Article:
Wild Wild Arabia
29 Oct, 2005
In an eerily quiet valley, a group of outlaws is leaning on scattered boulders and anxiously waiting for its prey. A stagecoach, full of money for railroad workers, is expected to pass through the valley. 'Billy the Kid' is carrying a dragon pistol at one hip and a sharp knife at the other. His colt rifle dangles at his back as he shifts his position. It's Billy who first notices a cloud of dust whirling at the end of the trail. Within a minute, the stagecoach emerges and the gang of outlaws attacks the carriage. It does not take long for them to kill all armed guards and loot bags full of money. In the evening, 'Billy the Kid' and his outlaw friends are drinking in a saloon, cheering their audacity and the good fortune that they made today.
It's a typical scene of Western movies, where outlaws are semi-nomadic characters, wandering from town to town, riding horses, carrying guns and robbing stagecoaches or trains. Sheriffs and marshals are the good people working as police officers, who chase these bad guys and kill them in gunfights. The era of lawlessness--fights between outlaws and marshals--is commonly known as the 'Wild Wild West' of America.
Fourteen hundred years ago, on the land of "Wild Wild Arabia", there were no sheriffs or police officers, but a gang of evil people did exist. In the year of 624 AD, a group of bandits were waiting by a coastal road that linked Syria and Mecca. They had slept well that night because Mohammad, the commander of the group, ordered them not to worry. The following morning they were waiting for a caravan to arrive, full of gold and precious commodities. No, they didn't have any plans to trade or buy; they wanted their wealth the easiest way--simply robbing them.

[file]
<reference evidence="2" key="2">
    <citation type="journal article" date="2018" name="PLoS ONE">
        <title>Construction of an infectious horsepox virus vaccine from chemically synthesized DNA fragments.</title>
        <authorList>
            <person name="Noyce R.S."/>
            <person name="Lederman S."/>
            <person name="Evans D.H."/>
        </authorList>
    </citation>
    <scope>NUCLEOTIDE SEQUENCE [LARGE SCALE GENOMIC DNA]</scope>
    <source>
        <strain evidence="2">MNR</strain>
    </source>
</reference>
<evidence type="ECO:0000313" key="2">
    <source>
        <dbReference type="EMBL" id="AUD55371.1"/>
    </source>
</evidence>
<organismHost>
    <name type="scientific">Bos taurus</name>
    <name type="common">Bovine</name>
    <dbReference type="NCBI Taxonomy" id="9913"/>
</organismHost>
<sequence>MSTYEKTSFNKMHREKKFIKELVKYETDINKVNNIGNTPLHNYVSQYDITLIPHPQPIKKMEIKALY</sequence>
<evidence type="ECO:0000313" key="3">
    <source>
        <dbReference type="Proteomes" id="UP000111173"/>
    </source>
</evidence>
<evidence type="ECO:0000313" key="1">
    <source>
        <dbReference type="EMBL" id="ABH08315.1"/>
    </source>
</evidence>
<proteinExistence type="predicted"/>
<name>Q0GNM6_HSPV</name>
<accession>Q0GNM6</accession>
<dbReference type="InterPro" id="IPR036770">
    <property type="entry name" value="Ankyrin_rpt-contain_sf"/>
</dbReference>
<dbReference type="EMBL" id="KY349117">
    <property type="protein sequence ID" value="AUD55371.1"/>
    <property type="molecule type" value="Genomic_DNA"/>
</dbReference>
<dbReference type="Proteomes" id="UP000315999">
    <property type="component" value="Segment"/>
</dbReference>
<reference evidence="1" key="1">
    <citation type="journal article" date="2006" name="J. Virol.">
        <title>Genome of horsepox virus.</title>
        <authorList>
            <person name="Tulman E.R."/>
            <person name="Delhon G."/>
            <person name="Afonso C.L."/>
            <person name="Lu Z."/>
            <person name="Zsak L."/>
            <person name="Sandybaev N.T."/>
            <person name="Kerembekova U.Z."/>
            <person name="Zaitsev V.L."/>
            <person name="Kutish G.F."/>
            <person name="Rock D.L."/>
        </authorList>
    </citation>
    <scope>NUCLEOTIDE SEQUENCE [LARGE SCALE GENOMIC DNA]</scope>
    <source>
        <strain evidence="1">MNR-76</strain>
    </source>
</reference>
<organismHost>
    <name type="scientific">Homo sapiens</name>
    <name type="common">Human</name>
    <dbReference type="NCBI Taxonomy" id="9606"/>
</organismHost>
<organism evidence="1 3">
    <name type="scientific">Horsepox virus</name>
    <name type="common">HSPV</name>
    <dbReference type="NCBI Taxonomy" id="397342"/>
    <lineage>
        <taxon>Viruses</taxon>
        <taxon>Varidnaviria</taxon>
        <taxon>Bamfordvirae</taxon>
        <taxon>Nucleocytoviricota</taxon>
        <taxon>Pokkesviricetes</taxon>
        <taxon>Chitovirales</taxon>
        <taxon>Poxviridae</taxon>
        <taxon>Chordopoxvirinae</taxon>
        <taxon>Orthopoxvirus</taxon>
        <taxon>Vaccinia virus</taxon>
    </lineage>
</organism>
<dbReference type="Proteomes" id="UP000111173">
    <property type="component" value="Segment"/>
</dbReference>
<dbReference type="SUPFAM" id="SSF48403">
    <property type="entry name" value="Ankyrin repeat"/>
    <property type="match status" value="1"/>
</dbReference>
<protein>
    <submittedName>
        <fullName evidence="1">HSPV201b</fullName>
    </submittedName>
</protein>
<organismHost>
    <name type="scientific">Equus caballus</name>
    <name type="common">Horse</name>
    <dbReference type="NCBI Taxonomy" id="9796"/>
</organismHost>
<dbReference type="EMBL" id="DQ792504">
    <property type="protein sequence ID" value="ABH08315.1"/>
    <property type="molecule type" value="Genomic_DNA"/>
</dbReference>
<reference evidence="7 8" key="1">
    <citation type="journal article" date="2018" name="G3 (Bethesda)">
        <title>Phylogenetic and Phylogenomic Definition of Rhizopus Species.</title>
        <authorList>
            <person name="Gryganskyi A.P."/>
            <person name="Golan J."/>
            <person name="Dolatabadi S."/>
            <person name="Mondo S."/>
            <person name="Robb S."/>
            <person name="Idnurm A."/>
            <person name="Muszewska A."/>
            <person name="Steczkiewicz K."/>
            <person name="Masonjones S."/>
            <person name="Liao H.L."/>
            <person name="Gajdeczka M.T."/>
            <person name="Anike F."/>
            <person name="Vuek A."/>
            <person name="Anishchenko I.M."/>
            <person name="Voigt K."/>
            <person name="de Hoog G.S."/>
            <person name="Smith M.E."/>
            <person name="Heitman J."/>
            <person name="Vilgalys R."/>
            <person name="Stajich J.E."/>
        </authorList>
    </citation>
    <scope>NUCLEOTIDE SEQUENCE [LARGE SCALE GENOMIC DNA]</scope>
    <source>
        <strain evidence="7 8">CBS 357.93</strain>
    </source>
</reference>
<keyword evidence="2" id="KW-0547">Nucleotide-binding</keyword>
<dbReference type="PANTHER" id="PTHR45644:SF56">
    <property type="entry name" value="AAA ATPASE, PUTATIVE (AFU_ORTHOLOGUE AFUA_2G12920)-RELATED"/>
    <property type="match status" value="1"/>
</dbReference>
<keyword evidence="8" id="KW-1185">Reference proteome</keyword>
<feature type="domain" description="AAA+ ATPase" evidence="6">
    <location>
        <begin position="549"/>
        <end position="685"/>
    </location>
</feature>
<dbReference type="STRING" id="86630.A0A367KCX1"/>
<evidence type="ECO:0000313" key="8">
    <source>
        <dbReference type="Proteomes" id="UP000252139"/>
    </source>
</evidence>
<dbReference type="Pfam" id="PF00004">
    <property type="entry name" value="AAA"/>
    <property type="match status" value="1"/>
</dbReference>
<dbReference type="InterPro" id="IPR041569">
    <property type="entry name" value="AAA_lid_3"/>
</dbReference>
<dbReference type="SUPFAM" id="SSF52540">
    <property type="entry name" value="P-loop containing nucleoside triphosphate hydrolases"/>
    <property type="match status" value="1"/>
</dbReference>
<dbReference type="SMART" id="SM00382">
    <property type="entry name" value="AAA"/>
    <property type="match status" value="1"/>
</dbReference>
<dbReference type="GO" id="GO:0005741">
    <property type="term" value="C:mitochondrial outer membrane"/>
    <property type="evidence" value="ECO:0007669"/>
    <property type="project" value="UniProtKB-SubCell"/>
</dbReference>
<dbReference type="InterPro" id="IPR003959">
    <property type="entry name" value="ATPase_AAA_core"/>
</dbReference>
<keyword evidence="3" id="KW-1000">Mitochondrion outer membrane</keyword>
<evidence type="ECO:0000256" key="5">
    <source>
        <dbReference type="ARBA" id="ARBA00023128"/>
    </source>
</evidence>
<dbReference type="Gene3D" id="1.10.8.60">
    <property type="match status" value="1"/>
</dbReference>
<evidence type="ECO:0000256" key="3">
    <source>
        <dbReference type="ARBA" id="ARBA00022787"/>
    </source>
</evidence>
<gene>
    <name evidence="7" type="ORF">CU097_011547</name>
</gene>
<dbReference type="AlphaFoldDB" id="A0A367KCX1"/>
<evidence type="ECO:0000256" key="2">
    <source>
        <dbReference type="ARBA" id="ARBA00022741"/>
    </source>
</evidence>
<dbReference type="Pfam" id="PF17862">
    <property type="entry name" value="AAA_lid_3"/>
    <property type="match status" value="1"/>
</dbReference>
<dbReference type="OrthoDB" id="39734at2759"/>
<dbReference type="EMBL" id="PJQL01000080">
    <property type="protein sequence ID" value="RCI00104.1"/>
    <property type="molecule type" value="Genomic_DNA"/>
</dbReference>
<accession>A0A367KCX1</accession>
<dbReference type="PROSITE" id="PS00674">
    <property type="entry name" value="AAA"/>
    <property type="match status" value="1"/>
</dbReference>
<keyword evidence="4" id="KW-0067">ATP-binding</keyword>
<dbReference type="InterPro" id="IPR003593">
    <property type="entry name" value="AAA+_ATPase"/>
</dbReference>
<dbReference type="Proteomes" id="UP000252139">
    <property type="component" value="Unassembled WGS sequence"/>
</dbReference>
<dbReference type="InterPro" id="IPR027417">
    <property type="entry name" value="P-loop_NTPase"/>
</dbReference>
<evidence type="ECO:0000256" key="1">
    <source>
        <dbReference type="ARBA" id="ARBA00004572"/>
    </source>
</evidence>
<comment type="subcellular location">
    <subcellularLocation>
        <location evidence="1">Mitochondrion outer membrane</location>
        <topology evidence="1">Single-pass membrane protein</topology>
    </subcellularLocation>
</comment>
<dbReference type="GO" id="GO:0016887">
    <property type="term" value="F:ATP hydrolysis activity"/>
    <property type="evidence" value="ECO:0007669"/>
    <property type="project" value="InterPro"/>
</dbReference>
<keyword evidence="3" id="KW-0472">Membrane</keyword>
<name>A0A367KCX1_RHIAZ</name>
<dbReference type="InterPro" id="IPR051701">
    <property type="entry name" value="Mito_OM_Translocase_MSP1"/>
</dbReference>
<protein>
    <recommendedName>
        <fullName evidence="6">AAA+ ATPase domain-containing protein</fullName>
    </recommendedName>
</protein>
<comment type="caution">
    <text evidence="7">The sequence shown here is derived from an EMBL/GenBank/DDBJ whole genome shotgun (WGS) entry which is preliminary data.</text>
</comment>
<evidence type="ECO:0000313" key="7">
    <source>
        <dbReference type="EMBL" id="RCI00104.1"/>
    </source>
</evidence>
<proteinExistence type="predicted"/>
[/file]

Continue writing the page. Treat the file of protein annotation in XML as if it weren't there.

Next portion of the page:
They successfully robbed the caravan and returned home with an abundance of riches. This legendary robbery was known as the famous Battle of Badr. Later, they too, like the outlaws of the 'Wild Wild West', got drunk. Hamza, one of the members of the gang, was so drunk that he did not realize that he killed and cut two humps of a camel that belonged to Ali, the soon-to-be son-in-law of Mohammad. (Drinking alcohol was not prohibited in nascent Islam; it was banned at a later date.) There is a reference in Hadith, "Narrated Ali: I got a she-camel in my share of the war booty on the day (of the battle) of Badr,..-. Allah's Apostle started rebuking Hamza for what he had done, but Hamza was drunk and his eyes were red--" (Khumus, Sahi Bukhari).
Whereas the story of 'Billy the Kid' of the 'Wild Wild West' is somewhat fictitious, the Battle of Badr is a historical fact compiled in the Quran, Hadith and many Islamic books. Muslims always brag about the victory of Mohammad in this battle, assuming he fought against injustice to establish Islam. In reality, this raid had nothing to do with revenge for persecution, as claimed in the Quran.This war was not between oppressed and oppressor, or between good and evil. It was not a defensive war. It even should not be called a war or a battle because the whole conflict was about monetary gain for Mohammad. To put it simply, it was robbery. Later, Muslim propagandists incorporated this raid into Islam as Jihad or holy war.
In the month of September of 622 AD, Mohammad migrated from Mecca to Medina. He was not able to bring any money with him. His first wife, Khadiza, died in 619 AD, while he was in Mecca. What was the profession of Mohammad and his companions after the migration to Medina? Did Allah send them food through overnight delivery? Did Mohammad use a credit card? He did not even have a house where he could acquire a home equity loan. So, how did they survive?